Unfortunately, there is no such thing as a better configuration. It is your own judgment that will define the best configuration that should be adopted. The settings you choose will not always be to everyone’s liking. The perception of a sound is different for each one of us. Just as, your musical influences will guide you towards different choices. If you like the final result, it is because it represents what you want to create musically.
However, there are a few simple rules to follow. Some of them have already been mentioned above:
- Avoid keeping frequencies inaudible to the human ear. What’s the point, no one will hear them! And they will wear out your amplifier.
- Do not only use an equalizer to attenuate the frequencies, it can also be used to accentuate some of them in order to highlight them.
- Properly control attenuations or boosts in the midrange frequencies. It is in this range that part of your mix occurs.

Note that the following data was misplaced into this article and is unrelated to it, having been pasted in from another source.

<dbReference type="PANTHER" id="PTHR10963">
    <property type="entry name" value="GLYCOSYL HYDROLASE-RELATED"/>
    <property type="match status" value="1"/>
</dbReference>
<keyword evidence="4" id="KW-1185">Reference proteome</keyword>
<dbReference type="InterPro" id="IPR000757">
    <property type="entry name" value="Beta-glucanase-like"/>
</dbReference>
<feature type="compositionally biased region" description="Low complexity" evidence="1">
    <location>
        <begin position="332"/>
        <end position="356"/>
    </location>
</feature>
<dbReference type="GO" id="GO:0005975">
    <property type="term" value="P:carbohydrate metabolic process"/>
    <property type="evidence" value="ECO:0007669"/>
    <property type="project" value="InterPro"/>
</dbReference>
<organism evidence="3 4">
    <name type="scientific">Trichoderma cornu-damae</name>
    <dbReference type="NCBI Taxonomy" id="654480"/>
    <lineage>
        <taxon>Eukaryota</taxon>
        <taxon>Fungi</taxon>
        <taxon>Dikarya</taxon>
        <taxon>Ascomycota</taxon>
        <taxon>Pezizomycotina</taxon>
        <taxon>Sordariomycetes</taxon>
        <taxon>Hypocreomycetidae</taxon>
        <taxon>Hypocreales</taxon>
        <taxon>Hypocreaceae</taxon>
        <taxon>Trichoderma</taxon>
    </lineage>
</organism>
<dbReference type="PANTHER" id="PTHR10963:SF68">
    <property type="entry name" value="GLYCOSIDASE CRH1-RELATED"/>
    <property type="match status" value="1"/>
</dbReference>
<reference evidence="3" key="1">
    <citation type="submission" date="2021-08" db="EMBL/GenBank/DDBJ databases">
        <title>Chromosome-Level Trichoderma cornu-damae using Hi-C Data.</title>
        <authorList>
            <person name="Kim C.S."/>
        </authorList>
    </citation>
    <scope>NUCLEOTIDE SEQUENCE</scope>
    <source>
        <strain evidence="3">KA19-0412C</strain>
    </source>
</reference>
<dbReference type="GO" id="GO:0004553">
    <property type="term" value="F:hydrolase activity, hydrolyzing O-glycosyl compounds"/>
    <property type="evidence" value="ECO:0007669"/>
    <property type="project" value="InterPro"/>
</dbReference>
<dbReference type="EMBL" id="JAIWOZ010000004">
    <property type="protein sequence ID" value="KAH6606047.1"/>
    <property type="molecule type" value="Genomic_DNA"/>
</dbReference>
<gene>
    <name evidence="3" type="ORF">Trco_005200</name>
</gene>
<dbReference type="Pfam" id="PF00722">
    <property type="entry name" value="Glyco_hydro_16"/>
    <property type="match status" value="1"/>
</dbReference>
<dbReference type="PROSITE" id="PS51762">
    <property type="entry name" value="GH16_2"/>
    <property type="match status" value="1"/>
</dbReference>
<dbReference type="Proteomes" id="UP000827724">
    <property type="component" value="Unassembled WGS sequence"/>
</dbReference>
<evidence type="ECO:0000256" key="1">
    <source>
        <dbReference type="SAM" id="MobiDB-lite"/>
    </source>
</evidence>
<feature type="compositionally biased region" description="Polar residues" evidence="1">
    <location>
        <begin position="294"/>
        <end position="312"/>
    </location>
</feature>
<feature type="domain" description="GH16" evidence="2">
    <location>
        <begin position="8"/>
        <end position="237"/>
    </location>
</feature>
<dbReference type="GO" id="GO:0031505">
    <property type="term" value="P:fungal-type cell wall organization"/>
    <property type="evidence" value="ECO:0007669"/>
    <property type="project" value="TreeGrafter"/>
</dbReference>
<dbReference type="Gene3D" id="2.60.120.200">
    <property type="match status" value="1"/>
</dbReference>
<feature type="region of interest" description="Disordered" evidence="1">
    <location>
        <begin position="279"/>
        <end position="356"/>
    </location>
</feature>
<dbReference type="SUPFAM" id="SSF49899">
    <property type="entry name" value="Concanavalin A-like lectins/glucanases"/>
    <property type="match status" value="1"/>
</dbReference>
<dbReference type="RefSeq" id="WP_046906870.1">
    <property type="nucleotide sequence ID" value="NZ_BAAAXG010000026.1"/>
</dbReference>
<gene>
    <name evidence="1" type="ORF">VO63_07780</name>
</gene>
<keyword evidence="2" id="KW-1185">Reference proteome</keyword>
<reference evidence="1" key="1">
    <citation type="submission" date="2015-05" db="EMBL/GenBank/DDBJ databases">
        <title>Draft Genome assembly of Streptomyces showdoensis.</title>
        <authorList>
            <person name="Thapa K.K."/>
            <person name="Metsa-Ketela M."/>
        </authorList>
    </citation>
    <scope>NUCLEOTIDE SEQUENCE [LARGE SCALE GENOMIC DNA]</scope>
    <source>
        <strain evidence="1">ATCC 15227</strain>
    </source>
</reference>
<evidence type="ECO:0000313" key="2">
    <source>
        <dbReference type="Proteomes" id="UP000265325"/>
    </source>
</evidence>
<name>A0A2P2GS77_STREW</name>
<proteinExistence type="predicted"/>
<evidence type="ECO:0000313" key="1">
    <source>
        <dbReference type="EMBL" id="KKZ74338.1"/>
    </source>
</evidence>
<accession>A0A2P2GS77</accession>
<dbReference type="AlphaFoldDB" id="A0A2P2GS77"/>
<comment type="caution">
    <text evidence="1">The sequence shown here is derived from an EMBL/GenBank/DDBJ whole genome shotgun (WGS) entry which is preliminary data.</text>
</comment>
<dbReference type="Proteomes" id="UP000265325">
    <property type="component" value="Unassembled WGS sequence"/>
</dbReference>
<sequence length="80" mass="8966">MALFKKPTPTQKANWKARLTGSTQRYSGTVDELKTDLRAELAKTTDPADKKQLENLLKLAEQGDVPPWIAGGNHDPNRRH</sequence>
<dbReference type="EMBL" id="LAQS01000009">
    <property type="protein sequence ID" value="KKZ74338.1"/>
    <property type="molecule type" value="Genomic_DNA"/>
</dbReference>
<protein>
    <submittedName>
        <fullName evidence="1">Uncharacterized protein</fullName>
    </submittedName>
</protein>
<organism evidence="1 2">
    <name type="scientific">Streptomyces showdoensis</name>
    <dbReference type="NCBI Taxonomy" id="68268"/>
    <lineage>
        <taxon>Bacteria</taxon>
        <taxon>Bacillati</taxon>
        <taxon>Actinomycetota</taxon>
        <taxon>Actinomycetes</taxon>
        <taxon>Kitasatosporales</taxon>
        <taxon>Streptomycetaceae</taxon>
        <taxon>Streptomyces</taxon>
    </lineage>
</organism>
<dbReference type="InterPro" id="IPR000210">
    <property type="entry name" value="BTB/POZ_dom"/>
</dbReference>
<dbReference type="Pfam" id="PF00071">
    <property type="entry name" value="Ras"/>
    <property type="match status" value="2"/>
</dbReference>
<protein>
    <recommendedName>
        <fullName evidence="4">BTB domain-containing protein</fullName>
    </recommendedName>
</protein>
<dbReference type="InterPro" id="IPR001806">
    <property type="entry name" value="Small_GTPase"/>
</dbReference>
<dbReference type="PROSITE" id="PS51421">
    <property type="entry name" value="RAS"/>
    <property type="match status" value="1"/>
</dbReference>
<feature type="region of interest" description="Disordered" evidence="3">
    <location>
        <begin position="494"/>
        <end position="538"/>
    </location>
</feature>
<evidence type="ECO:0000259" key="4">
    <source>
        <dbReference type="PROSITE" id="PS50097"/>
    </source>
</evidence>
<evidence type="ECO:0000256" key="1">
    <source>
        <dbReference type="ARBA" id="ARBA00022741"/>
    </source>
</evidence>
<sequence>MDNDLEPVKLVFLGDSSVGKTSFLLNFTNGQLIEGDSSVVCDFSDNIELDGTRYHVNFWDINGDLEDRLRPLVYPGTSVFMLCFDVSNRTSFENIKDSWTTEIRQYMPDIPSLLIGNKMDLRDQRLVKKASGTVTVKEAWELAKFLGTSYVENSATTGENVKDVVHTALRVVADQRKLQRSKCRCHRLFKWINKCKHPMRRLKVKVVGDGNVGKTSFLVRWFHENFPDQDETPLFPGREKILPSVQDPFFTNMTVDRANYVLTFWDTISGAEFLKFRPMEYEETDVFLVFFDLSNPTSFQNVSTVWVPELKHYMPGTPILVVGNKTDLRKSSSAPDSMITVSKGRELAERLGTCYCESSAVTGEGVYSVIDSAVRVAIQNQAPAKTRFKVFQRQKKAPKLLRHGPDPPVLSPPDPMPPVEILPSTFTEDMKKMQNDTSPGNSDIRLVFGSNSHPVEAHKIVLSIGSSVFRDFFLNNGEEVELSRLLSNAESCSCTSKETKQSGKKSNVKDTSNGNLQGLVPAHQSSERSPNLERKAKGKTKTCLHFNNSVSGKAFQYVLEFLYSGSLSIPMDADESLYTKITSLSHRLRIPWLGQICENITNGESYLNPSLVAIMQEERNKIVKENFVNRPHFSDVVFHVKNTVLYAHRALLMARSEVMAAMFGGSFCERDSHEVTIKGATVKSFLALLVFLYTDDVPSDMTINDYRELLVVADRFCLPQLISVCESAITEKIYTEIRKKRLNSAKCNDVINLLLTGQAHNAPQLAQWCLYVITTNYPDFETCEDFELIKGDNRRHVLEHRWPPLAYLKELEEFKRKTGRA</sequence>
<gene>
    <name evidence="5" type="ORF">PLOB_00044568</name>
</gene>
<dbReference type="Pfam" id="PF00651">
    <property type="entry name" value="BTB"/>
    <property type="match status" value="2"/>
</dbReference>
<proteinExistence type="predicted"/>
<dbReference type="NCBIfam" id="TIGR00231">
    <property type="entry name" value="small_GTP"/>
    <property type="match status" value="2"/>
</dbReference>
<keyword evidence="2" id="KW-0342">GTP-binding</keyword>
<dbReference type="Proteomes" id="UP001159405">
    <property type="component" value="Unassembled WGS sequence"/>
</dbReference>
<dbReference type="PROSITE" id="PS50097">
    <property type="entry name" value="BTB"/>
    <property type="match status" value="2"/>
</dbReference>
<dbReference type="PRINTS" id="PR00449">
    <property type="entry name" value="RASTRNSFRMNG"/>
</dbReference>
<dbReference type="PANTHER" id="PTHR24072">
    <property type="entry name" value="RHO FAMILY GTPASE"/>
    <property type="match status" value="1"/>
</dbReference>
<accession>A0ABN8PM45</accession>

- Focus your efforts on specific frequencies rather than a wide range of frequencies. The larger the range, the more difficult it is to apply settings that are appropriate for the entire range… For example, for a violinist playing in a metal band, it may be interesting to work on the frequencies that are used by the violin, but not by other instruments.
- Find a balance between each element so that the final result is audible.
Sources & Photos: Wikipedia, Flaticon, Amanda Smith, Unsplash @arcreates et violinist advises